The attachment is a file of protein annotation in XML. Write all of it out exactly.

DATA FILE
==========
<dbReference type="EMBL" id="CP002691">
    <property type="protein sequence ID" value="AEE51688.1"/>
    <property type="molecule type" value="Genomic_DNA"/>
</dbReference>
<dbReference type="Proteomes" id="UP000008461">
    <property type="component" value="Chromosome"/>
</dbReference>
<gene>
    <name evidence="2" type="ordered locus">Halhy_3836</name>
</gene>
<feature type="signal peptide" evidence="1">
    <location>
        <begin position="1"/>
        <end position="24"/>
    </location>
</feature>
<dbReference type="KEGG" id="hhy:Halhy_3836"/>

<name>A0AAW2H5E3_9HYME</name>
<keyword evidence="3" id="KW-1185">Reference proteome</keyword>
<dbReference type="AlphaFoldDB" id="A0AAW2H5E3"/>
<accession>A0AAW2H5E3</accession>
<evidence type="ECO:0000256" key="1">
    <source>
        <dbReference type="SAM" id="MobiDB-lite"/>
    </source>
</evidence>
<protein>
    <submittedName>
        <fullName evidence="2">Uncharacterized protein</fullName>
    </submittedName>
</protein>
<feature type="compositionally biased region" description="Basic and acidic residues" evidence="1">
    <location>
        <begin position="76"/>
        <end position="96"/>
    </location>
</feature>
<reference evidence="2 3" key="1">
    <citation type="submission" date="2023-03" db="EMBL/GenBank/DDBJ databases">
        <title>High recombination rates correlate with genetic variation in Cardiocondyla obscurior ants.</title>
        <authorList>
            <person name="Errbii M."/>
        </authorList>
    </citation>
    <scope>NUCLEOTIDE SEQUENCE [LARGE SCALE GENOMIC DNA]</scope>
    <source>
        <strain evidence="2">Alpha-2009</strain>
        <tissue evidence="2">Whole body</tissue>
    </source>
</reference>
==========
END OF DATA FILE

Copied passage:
<dbReference type="EMBL" id="CP002691">
    <property type="protein sequence ID" value="AEE51688.1"/>
    <property type="molecule type" value="Genomic_DNA"/>
</dbReference>
<dbReference type="Proteomes" id="UP000008461">
    <property type="component" value="Chromosome"/>
</dbReference>
<gene>
    <name evidence="2" type="ordered locus">Halhy_3836</name>
</gene>
<feature type="signal peptide" evidence="1">
    <location>
        <begin position="1"/>
        <end position="24"/>
    </location>
</feature>
<dbReference type="KEGG" id="hhy:Halhy_3836"/>

<name>A0AAW2H5E3_9HYME</name>
<keyword evidence="3" id="KW-1185">Reference proteome</keyword>
<dbReference type="AlphaFoldDB" id="A0AAW2H5E3"/>
<accession>A0AAW2H5E3</accession>
<evidence type="ECO:0000256" key="1">
    <source>
        <dbReference type="SAM" id="MobiDB-lite"/>
    </source>
</evidence>
<protein>
    <submittedName>
        <fullName evidence="2">Uncharacterized protein</fullName>
    </submittedName>
</protein>
<feature type="compositionally biased region" description="Basic and acidic residues" evidence="1">
    <location>
        <begin position="76"/>
        <end position="96"/>
    </location>
</feature>
<reference evidence="2 3" key="1">
    <citation type="submission" date="2023-03" db="EMBL/GenBank/DDBJ databases">
        <title>High recombination rates correlate with genetic variation in Cardiocondyla obscurior ants.</title>
        <authorList>
            <person name="Errbii M."/>
        </authorList>
    </citation>
    <scope>NUCLEOTIDE SEQUENCE [LARGE SCALE GENOMIC DNA]</scope>
    <source>
        <strain evidence="2">Alpha-2009</strain>
        <tissue evidence="2">Whole body</tissue>
    </source>
</reference>